1st Grade 2nd Grade 3rd Grade 4th Grade 5th Grade 6th Grade 7th Grade
No Insignia
Master Sergeant First Sergeant Technical Sergeant Staff Sergeant Technician Third Grade Sergeant Technician Fourth Grade Corporal Technician Fifth Grade Private First Class Private
M/Sgt. 1st Sgt. T/Sgt. S/Sgt. T/3 Sgt. T/4 Cpl. T/5 Pfc. Pvt.


On 8 January 1942, under War Department Circular No. 5, the ranks of technician third grade (T/3), technician fourth grade (T/4), and technician fifth grade (T/5) were created. The existing specialist ranks were abolished effective 1 June 1942 by War Department Circular No. 204, and all personnel ranked as such were disrated and reappointed as follows:

Old specialist rank New technician rank
Private first class, specialist first class Technician fourth grade
Private, specialist first class Technician fourth grade
Private first class, specialist second class Technician fourth grade
Private, specialist second class Technician fourth grade
Private first class, specialist third class Technician fourth grade
Private first class, specialist third class Technician fifth grade
Private first class, specialist fourth class Technician fifth grade
Private, specialist fourth class Technician fifth grade

The ranks of specialist fifth class and specialist sixth class were also discontinued, and the men who ranked as such were paid according to their rank as privates first class or privates, respectively.[2] Initially, the technician ranks used the same insignia as staff sergeant, sergeant, and corporal, respectively, but on 4 September 1942, Change 1 to Army Regulation 600-35 added a "T" for "technician" underneath the standard chevron design that corresponded with that grade.[3] A technician was generally not addressed as such, but rather as the equivalent noncommissioned rank in its pay grade (T/5 as corporal; T/4 as sergeant; T/3 as sergeant or staff sergeant). Initially, technicians held the same authority as noncommissioned officers of their grade, but the Army declared in late 1943 amid a surplus of ranking noncommissioned officers in certain units originating from this policy that only technicians who were appointed prior to 1 December 1943 would continue to keep the authority of their respective grades; men appointed after would still draw the pay of their equivalent noncommissioned officer rank, but would only have the authority of privates.[4]

The technician ranks were removed from the rank system in 1948. The concept was brought back with specialist ranks in 1955.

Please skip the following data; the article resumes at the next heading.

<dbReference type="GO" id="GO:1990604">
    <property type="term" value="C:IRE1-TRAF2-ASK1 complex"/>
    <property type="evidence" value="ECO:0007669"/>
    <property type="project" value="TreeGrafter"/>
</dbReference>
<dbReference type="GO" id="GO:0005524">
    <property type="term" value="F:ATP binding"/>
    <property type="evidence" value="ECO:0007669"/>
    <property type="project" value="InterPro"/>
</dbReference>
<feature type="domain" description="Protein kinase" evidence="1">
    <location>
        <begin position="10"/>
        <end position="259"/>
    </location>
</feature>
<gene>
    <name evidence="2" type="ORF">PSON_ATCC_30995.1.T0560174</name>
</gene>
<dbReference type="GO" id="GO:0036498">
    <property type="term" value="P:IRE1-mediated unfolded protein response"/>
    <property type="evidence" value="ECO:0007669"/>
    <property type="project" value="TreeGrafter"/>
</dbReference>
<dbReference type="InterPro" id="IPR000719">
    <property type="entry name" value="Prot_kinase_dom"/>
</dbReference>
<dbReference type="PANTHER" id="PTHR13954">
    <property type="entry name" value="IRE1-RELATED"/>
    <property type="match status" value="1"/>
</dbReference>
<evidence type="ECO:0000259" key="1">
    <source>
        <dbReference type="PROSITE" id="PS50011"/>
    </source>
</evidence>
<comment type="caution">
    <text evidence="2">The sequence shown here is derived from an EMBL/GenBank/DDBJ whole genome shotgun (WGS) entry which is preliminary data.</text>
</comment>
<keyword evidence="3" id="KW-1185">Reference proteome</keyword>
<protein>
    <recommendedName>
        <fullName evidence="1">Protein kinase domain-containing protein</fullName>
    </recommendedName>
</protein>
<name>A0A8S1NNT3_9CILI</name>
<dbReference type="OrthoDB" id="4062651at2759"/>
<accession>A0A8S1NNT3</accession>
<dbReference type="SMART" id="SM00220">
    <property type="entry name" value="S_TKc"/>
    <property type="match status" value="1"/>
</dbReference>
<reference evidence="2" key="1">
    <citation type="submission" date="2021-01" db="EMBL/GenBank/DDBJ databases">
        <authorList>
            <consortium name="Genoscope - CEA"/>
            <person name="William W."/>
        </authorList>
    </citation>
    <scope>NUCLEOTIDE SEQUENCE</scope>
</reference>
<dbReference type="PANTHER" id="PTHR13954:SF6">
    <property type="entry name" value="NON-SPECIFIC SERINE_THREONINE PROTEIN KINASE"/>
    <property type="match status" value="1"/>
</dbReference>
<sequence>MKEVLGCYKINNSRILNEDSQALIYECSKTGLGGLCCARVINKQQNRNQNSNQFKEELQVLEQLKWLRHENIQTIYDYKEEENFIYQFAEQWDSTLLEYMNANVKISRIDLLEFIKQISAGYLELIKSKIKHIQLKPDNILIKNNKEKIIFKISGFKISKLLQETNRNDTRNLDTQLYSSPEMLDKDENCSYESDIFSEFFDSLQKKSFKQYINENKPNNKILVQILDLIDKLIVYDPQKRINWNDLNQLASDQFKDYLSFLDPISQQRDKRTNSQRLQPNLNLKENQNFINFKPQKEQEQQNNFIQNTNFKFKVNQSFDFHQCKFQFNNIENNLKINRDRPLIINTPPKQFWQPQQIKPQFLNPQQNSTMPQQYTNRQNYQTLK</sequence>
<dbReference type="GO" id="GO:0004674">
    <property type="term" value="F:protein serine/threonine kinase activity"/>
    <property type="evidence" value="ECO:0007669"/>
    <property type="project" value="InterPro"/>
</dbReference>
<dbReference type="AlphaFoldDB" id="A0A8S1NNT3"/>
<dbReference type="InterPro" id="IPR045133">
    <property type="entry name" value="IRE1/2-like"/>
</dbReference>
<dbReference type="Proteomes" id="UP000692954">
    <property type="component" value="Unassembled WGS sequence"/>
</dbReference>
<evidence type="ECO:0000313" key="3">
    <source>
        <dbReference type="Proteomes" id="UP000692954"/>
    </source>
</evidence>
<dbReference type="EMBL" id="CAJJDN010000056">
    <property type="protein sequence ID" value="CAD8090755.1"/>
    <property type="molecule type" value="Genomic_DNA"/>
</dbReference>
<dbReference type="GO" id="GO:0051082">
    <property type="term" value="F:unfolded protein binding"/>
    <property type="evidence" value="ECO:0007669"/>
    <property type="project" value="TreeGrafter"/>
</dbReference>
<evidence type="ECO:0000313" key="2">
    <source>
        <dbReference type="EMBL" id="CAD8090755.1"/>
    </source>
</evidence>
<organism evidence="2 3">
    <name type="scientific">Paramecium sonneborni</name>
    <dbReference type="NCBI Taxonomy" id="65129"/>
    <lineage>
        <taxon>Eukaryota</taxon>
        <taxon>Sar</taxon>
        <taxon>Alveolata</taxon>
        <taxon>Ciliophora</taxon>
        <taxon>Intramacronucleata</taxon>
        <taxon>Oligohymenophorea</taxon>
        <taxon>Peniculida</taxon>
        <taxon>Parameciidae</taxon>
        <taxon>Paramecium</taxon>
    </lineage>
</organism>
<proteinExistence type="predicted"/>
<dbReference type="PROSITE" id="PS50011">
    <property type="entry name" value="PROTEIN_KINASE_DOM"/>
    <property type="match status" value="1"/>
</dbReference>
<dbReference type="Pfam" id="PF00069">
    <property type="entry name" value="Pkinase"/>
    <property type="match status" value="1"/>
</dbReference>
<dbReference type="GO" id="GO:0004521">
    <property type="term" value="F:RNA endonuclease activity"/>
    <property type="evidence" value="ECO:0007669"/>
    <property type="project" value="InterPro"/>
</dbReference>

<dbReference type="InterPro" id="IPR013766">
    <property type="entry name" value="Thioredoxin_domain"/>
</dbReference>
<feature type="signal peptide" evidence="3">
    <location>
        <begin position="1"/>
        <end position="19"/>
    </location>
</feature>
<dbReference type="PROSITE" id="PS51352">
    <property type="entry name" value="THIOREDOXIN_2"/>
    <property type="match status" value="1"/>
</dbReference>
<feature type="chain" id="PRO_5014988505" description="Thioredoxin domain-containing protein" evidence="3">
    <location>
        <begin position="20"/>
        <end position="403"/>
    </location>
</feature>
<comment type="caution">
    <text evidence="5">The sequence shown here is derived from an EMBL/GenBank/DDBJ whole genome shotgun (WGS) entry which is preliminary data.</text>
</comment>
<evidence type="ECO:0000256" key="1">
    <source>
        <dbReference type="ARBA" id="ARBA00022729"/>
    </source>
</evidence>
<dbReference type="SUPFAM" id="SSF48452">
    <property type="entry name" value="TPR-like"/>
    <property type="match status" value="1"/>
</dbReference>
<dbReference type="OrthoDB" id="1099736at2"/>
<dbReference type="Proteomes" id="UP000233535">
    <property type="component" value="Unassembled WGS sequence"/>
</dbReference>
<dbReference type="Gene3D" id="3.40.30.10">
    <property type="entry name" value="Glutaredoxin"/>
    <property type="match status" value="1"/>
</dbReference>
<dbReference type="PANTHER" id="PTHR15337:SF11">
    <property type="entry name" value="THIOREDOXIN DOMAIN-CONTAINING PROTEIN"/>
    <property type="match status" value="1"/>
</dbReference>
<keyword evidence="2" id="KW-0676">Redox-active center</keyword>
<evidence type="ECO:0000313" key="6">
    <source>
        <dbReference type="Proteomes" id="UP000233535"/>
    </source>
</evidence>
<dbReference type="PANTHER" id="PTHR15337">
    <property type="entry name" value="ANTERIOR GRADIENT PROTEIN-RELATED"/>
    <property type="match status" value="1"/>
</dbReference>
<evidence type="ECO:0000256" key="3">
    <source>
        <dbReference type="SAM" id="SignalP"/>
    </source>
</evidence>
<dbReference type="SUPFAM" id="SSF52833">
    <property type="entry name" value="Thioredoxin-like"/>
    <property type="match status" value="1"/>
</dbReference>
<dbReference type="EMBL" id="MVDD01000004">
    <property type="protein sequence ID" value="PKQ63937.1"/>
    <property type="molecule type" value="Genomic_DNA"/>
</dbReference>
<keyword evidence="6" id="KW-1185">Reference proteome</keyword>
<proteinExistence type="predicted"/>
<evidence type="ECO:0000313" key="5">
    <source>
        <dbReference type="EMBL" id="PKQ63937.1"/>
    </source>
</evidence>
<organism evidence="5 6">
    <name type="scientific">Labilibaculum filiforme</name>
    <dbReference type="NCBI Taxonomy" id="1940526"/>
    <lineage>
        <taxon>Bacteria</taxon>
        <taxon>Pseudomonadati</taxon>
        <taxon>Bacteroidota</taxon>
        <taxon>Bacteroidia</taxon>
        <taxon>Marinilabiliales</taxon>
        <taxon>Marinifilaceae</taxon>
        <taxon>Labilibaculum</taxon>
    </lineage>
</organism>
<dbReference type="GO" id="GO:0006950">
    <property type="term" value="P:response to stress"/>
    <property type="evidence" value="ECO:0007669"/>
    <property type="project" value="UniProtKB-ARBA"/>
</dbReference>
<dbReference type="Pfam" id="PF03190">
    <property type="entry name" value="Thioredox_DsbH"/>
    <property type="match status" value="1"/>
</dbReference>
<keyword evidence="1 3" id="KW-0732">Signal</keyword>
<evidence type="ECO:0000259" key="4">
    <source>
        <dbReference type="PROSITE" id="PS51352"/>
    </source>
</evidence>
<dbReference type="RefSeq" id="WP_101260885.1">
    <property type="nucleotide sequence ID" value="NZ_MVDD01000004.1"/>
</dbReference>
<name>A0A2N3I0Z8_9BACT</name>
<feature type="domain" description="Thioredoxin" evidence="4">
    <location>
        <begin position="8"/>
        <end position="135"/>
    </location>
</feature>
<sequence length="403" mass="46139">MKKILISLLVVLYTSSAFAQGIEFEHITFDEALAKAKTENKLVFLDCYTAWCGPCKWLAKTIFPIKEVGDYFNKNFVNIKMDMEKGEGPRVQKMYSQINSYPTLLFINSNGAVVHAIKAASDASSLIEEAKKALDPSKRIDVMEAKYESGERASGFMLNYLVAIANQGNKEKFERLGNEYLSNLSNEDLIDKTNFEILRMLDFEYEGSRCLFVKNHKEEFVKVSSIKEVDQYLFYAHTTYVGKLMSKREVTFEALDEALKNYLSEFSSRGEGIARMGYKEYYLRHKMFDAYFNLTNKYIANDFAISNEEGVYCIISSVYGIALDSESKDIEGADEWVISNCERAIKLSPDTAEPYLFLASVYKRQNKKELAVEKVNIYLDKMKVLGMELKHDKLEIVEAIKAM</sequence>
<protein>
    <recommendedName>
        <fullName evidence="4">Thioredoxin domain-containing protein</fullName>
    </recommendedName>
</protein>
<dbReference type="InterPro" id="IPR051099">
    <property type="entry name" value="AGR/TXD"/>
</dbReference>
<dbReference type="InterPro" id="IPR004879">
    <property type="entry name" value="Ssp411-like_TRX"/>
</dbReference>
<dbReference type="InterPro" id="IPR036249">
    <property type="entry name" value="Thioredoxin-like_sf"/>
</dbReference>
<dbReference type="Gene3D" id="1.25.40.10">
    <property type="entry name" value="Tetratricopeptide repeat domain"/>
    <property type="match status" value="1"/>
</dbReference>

First sergeant

On September 22, 1942, in Change 3 to Army Regulation 600–35, the rank of first sergeant was increased from the 2nd grade to the 1st grade in pay. The insignia was changed to add a third rocker to match the other 1st grade rank, master sergeant.[3]


As seen in the comparative chart below, the U.S. Army ranks during World War II were not abbreviated the same as they currently are today having all letters capitalized. Rather, only the first letter was capitalized, followed by the rest of the abbreviated word in the lower case, and a period to indicate it as being an abbreviation. In some cases, two or more letters were capitalized with a slash mark after the first letter to indicate that there was more than one word in the full title of the rank. See the comparative chart below.

Comparative chart

Some ranks are not included in the chart for a proper comparison.

Full title Current
World War II
Private PVT Pvt.
Private First Class PFC PFC.
Corporal SPC/CPL Cpl.
Sergeant SGT Sgt.
Staff Sergeant SSG S/Sgt.
Sergeant First Class SFC T/Sgt.
First Sergeant 1SG 1st Sgt.
Master Sergeant MSG M/Sgt.
Command Sergeant Major /

Sergeant Majort


See also


  1. ^ Second World War Era
  2. ^ Hogan, David (2007). The Story of the Noncommissioned Officer Corps: The Backbone of the Army (PDF). Washington, D.C.: United States Army Center of Military History. p. 295.
  3. ^ a b History of Enlisted Ranks
  4. ^ Hogan, David (2007). The Story of the Noncommissioned Officer Corps: The Backbone of the Army (PDF). Washington, D.C.: United States Army Center of Military History. p. 39.

General sources